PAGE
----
Did you know that every story ever written can be put into one of many overall plot categories?
It’s been said that Shakespeare’s works cover the definitive list of seven plots:
- Overcoming the monster
- Voyage and Return
- Rags to Riches
Others, like Georges Polti, have said that there were 36 different dramatic situations, such as:
- Obstacles to Love
- Crimes of Love
But all these different variations may be too many. Why don’t we just boil all plots down to just these two:
- Man goes on a journey
- Stranger comes to town
And this idea comes from a quote from Leo Tolstoy who said, “All great literature is one of two stories; a man goes on a journey or a stranger comes to town.”
A journey doesn’t have to be a literal journey from point A to point B, but it could be one of internal growth or spiritual guidance as well. Think of any recent book or movie that you’re familiar with — Web Watch will stand that you will be hard-pressed to come up with any title that does not meet one of these two plot points. Sure, some surrealist Da-Da-ism may qualify, but the counter to that would be that there would be a lack of plot. And since you can’t have a story without a plot – well, then…. there goes that concept.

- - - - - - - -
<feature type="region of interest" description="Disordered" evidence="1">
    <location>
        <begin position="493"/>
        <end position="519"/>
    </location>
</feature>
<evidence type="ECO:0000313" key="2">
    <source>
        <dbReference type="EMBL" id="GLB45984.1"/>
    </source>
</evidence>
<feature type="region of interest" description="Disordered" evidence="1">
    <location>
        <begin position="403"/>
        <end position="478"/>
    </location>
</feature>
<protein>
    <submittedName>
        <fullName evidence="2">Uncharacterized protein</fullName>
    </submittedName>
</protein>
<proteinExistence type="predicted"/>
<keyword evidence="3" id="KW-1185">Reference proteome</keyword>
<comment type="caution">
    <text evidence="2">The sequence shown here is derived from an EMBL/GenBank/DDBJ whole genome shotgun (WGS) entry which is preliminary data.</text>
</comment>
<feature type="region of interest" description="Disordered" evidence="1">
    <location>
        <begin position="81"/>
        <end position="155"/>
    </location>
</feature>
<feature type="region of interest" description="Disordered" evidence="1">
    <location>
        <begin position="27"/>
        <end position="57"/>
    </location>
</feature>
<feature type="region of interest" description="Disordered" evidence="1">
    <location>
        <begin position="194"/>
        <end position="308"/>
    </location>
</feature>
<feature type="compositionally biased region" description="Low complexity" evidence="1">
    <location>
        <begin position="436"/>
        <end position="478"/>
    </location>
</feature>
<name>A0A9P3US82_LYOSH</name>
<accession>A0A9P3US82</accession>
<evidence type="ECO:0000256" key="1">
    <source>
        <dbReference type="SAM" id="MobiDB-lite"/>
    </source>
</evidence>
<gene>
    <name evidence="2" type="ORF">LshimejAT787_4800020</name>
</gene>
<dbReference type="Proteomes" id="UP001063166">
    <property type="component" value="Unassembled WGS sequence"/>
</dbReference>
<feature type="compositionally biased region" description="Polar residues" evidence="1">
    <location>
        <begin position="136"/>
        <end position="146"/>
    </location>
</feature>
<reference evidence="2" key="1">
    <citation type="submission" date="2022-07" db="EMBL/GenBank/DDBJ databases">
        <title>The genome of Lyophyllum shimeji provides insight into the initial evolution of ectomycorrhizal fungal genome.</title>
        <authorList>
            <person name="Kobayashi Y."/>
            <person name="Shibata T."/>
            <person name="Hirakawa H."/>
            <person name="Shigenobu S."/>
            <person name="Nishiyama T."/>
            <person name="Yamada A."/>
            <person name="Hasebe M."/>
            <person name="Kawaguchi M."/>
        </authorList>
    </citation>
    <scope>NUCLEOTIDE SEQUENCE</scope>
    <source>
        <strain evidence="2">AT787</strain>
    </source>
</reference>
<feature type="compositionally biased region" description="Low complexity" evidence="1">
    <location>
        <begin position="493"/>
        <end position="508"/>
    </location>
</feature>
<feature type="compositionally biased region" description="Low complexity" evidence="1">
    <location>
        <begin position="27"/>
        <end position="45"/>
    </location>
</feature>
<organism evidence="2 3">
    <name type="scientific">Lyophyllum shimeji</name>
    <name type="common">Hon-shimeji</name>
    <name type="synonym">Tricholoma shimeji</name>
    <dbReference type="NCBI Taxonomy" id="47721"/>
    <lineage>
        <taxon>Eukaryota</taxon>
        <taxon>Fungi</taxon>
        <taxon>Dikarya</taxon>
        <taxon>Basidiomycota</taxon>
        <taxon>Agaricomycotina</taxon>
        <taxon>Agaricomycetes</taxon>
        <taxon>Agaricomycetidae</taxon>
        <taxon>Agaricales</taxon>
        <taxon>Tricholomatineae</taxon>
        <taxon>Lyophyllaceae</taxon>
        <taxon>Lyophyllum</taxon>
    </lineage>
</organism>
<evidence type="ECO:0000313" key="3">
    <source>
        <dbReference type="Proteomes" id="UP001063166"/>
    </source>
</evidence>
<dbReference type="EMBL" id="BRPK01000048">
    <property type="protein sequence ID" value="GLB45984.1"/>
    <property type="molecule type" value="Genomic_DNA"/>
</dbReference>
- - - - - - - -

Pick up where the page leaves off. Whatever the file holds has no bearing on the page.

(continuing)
When we first heard about this challenge, we threw down the gauntlet with “Waiting for Godot” as a reasonable exception to the rule. A stranger definitely does not arrive, and Estragon and Vladimir definitely don’t go on any journey themselves. If you have a suggestion of a story that wouldn’t fit one of those two plotlines, post it in the comments below.
Web Watch readers may throw out any number of Seinfeld or other TV episodes. We’ll grant that a single episode may not meet these two plots individually, but when the series is taken as a whole, you’ll see that if nothing else, the characters definitely have taken a journey.
Some would even go so far as to say that there really is only one plot: “a stranger coming to town” is also a “man goes on a journey”. So perhaps in some obscure way, we’re all tied together as one, just like ST ELSEWHERE’s TOMMY WESTPHALL imagines…